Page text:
Elections

  • 04.16.18

    Unaffiliated Primary Voters

    Almost half (46%) of Americans are independents. Yet, many voters are barred from participating in primary contests due to their party affiliation or lack thereof. The Sanders Institute and founding fellow Senator Nina Turner explain why unaffiliated voters are disenfranchised in many states across the country....

    Almost half (46%) of Americans are independents. Yet, many voters are barred from participating in primary contests due to their party affiliation or lack thereof. 

    The Sanders Institute and founding fellow Senator Nina Turner explain why unaffiliated voters are disenfranchised in many states across the country.

  • 09.23.15

    Gerrymandering: How Politicians Rig Elections

    This video from Vox looks at gerrymandering in the United States. It begins with a description that "the way elections are supposed to work is voters choose their politicians but in America politicians often get to choose their voters." The United States has 435 electoral districts, and those districts need to be...

    This video from Vox looks at gerrymandering in the United States.

    It begins with a description that "the way elections are supposed to work is voters choose their politicians but in America politicians often get to choose their voters."

    The United States has 435 electoral districts, and those districts need to be drawn and re-drawn based on changing populations. Unfortunately, in most states politicians draw the district lines and "the results are totally predictable": state legislators can create districts that favor their party.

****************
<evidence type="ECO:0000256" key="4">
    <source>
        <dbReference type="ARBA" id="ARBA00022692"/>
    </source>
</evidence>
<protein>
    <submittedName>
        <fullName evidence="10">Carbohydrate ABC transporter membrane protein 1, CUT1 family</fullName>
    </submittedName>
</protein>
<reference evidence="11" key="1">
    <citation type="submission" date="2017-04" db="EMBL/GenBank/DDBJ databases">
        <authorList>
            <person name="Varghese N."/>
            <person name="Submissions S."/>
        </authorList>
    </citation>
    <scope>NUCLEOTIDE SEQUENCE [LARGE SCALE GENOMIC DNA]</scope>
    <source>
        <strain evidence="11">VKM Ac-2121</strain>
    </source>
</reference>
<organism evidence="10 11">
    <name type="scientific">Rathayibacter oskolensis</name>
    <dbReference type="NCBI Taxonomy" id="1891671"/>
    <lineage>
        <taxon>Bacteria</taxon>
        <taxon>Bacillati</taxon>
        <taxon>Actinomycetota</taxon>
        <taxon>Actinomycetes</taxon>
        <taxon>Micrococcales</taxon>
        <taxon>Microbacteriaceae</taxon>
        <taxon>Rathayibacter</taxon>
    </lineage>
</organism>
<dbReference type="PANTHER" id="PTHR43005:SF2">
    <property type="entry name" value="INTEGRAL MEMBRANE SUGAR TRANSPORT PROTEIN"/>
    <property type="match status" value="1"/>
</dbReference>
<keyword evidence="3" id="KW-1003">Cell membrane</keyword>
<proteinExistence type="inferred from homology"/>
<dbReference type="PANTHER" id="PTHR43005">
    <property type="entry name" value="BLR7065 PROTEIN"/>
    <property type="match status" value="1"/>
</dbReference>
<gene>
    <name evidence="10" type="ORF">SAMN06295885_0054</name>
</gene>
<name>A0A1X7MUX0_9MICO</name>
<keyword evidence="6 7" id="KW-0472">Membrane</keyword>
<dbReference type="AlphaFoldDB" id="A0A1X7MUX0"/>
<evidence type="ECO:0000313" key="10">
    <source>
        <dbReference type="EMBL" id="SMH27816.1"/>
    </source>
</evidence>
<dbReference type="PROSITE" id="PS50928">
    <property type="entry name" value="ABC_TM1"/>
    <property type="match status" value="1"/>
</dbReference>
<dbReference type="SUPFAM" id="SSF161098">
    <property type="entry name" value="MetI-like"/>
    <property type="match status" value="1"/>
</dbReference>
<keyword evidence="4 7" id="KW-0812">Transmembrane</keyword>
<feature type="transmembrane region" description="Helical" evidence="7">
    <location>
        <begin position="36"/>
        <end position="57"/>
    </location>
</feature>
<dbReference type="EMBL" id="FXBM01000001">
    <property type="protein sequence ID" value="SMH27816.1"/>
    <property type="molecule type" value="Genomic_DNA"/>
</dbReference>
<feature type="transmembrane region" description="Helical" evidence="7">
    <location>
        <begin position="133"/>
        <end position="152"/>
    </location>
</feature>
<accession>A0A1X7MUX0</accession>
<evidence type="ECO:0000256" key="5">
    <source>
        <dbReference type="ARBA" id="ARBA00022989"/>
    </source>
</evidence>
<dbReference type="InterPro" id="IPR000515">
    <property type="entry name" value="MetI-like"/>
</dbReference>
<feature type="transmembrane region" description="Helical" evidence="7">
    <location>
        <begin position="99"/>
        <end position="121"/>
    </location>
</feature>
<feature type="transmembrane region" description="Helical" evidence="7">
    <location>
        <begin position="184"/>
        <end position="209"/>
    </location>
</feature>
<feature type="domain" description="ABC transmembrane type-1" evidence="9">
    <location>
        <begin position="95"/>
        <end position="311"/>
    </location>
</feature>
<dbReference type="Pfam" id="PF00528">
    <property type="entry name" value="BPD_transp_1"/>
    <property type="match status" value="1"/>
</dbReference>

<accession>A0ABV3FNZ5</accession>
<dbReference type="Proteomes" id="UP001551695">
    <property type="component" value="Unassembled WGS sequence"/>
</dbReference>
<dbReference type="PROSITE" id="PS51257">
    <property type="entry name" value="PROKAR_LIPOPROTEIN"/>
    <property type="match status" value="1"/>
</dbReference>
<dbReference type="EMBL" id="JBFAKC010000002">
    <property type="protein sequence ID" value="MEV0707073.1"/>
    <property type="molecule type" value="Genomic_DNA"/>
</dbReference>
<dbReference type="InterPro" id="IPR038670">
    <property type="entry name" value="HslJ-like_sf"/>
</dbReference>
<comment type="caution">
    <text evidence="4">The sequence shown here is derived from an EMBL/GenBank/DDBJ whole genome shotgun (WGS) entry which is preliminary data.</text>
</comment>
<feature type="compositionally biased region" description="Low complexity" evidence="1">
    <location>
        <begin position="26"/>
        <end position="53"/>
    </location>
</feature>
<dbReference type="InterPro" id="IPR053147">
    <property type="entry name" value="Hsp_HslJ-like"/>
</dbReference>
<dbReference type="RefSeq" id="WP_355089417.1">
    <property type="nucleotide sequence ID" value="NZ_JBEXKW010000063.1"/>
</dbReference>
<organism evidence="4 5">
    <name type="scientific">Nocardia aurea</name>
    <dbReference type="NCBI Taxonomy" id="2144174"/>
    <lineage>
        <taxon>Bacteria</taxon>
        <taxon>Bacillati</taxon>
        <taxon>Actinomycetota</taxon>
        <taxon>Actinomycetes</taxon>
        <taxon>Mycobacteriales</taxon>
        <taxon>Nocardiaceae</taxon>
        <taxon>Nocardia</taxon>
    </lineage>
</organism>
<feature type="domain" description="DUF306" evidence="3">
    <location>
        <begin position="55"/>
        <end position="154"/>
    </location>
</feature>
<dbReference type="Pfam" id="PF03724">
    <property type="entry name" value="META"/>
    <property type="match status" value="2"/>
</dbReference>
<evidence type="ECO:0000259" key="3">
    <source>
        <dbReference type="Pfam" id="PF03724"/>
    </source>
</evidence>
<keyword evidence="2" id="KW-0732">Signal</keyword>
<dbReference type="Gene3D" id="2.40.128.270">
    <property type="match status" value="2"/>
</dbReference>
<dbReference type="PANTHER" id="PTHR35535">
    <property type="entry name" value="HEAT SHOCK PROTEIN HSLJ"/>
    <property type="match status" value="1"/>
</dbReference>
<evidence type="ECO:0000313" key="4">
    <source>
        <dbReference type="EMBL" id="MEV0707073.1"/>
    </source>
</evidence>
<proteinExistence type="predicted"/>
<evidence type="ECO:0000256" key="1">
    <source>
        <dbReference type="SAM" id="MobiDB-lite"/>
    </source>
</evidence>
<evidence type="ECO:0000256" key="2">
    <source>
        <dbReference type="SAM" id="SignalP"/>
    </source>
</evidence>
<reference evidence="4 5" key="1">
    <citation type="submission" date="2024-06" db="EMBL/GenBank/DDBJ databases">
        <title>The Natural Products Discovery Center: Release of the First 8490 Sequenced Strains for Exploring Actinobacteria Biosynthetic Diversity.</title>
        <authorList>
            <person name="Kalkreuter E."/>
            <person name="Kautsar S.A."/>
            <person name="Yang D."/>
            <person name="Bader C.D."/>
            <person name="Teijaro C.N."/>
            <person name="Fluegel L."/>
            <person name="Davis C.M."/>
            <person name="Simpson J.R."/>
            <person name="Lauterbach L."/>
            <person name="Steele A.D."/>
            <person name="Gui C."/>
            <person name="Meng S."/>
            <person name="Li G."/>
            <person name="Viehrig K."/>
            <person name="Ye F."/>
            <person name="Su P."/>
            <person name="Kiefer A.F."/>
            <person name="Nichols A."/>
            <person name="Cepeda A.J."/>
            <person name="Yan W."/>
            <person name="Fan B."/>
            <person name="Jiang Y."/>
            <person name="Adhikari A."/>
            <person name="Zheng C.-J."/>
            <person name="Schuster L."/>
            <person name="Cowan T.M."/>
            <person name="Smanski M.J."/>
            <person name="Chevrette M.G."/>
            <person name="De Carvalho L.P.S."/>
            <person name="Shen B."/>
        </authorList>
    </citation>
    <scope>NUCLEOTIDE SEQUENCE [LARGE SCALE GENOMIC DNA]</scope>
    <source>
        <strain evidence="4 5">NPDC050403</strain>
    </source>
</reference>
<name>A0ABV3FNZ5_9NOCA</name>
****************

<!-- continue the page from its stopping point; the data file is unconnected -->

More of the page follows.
North Carolina is used as an example of this situation - Democrats received over 50% of the house votes in 2012, but won only four house seats to the Republican's nine. This is due to district lines that "cluster the state's Democrats together into only a few districts with huge majorities" whereas the state's Republicans are spread out in more districts with slimmer majorities.

    The video ends by describing that there is an alternative to partisan gerrymandering and gives Canada's electoral system as an example where they use independent commissions to draw district lines. 

  • 11.01.12

    The Electoral College Explained

    This video from Ted-Ed explains the electoral college system in the U.S. In the United States, the public does not elect the President and Vice President directly. Instead, when a majority of voters in a state vote for a certain candidate, that candidate receives that state's electoral college votes. The electoral...

    This video from Ted-Ed explains the electoral college system in the U.S.

    In the United States, the public does not elect the President and Vice President directly. Instead, when a majority of voters in a state vote for a certain candidate, that candidate receives that state's electoral college votes. The electoral college is "a group of people appointed by each state who formally elect the President and Vice President of the United States." 

    The number of electors is equal to the total voting membership of the house of representative (435) and the senate (100) with three extra delegates from Washington D.C. Each state receives a particular number of electoral college votes based on their population size.  States with small populations like Vermont receive 3 electoral college votes, while states with larger populations receive many more; California receives 55 electoral college votes.  Traditionally, candidates receive all the electoral college votes when they win that state.

    When candidates run for the presidency, they try to "add up the electors in every state" to reach over half of the electors with 270 electoral college votes.

    Supporters of the electoral college say that it gives smaller states power because candidates cannot completely ignore them. However, the electoral college can sometimes lead to situations where a candidate can win the popular vote but lose the electoral college - as has happened in the 2000 and 2016 elections.